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Outdoor Day #43 - Nicholas Pond –Above it all.

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Nicholas Pond/Flats trail

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Remote and wildly beautiful the Nicholas Flats/Pond trail takes you across the ridgeline overlooking the sequined Pacific far below. When I first discovered this trail there was a plaque posted at the entrance with a message from Helen Kellor entreating the hiker to engage all of their senses.” Imagine that this is the last day you will be able to gaze upon such vistas, to sniff pungent sage, to hear the clock-clock of the crow and to feel the teasing breeze off of the ocean.” It pleasured me to think that I would be the eyes and ears of the incredible Miss Kellor for the day.
You can take this trail all the way down to Leo Carillo Beach campground, but I prefer a more moderate loop that connects with the Malibu Springs trail. The first half mile is a wide easy march on a wheel chair assessable path beneath an oak forest. Turn right, cross over a seasonal creek, and walk through a sun-bathed meadow to tiny Nicholas Pond. A short side trek will take you to an overlook with a startling view of rugged Nicholas Canyon and the shimmering Pacific.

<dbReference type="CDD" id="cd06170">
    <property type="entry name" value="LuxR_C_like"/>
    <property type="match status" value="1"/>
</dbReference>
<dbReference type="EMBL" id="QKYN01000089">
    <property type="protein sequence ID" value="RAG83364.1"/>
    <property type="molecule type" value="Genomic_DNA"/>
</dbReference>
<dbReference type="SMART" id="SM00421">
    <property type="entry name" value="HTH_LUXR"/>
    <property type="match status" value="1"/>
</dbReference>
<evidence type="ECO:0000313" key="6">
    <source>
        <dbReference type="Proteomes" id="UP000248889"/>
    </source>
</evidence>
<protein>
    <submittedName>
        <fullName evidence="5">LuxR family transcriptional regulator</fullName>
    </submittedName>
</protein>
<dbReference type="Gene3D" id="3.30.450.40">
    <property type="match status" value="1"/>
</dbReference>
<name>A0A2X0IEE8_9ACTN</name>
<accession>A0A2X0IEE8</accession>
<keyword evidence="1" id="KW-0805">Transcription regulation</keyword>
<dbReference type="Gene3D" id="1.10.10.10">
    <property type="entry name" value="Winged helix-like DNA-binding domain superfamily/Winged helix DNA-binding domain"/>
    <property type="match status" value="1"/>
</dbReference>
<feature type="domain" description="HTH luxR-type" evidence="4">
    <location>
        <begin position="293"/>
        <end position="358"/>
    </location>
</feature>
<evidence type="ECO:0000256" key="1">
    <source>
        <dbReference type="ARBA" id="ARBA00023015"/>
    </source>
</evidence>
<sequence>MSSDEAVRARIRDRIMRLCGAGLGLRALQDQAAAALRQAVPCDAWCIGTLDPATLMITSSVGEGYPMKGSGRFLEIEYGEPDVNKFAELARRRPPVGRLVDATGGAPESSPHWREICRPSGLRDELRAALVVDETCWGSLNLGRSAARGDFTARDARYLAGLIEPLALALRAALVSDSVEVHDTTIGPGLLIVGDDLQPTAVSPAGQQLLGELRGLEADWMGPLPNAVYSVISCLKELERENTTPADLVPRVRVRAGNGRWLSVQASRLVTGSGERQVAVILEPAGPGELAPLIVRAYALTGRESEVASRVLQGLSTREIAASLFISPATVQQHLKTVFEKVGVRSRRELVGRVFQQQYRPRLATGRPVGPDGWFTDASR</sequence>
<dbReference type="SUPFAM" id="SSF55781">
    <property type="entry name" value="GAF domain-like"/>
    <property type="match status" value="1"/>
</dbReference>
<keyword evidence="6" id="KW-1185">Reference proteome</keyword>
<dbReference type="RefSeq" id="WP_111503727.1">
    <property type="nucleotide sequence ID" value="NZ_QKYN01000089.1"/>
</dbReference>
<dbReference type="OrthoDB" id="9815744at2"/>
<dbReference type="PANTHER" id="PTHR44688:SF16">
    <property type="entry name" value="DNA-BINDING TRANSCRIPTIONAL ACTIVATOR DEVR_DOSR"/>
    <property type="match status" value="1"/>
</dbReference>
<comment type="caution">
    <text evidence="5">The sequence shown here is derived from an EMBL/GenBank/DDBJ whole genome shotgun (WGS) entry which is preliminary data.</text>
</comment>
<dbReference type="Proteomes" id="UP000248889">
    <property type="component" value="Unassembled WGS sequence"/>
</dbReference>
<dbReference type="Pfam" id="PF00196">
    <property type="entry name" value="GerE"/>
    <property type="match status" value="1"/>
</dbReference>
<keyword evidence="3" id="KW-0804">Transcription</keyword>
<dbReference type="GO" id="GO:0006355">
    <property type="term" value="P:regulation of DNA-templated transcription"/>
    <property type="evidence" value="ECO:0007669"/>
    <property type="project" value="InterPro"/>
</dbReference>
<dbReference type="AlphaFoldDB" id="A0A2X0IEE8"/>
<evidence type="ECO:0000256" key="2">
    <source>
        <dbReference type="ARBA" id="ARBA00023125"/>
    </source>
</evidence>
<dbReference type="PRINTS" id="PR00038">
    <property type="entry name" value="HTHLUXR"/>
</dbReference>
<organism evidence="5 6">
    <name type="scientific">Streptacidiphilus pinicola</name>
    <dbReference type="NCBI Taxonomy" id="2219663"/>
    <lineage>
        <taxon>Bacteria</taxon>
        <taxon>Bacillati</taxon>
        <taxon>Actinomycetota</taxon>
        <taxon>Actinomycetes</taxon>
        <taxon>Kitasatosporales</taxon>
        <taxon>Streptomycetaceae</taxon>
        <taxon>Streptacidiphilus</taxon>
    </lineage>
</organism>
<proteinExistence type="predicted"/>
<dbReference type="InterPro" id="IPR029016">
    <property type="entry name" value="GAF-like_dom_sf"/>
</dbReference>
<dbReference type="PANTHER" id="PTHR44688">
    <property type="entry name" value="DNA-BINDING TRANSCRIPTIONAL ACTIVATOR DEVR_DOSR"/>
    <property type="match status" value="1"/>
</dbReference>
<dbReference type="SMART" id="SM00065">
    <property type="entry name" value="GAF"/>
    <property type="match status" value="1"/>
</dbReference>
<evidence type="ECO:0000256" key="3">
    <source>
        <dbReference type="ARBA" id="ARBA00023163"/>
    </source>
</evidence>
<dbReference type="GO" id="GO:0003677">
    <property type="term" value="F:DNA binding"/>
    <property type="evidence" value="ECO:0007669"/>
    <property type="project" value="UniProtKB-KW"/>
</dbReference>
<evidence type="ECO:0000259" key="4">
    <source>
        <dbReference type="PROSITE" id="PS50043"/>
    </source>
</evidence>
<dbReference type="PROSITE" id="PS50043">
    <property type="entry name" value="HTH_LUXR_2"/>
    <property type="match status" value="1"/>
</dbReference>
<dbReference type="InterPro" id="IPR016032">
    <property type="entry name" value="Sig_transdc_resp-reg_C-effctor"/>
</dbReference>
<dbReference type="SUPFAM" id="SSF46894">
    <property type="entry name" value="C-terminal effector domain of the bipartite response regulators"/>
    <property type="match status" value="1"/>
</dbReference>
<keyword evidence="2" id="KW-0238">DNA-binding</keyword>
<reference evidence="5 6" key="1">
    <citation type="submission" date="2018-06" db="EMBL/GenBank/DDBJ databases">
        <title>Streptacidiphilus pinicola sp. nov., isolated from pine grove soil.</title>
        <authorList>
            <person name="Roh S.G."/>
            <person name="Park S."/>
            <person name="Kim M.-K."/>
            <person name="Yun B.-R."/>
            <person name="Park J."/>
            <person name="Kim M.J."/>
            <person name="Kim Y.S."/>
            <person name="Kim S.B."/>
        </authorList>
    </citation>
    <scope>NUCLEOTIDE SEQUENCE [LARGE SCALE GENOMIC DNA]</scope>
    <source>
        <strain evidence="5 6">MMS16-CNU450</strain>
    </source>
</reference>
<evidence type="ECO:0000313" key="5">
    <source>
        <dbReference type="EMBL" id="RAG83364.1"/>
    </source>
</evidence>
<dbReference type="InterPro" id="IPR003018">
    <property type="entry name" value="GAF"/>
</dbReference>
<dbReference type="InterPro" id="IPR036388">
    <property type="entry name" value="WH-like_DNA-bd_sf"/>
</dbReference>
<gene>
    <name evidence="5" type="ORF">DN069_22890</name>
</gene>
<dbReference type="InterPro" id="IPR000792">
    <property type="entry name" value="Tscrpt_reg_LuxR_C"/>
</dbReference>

Return to the main trail and follow markers. At the first fork, angle left and go uphill to walk across the spine of the mountain, then bear to your right and enjoy stirring views of less- traveled back canyons. Carry on with a hard right that will take you on a baby-cake loop back to your car, or continue onto the Malibu Springs connector trail for about a 3-mile loop. It will deposit you back on Decker School Road and a short walk back to your car.
A nice way to end this day is to head back down Decker Canyon to PCH and stop at Leo Cabrillo Beach about 2.5 miles further up the coast. Enter the State Park, pay the fee, and continue on a paved road to a strand of sand with soft rolling surf safe for swimmers. Watch windsurfers ply the waters while marbled godwits poke the sand in search of tidbits and you enjoy a picnic lunch. If you didn’t to pack a lunch, you can fuel up at Neptune’s Net a little bit further up the coast before heading to the shore.
It is best to hike with a friend on this less-frequented trail. Sadly there are no wildflowers this year and the pond is dry due to the drought, but those who seek solitude will enjoy this respite from the bustle of the city.
Directions: Take Decker Canyon Road (Highway 23) off of Pacific Coast Highway about 25 miles north of Santa Monica to Decker School Road and park in the cu- de-sac at the end of the road.

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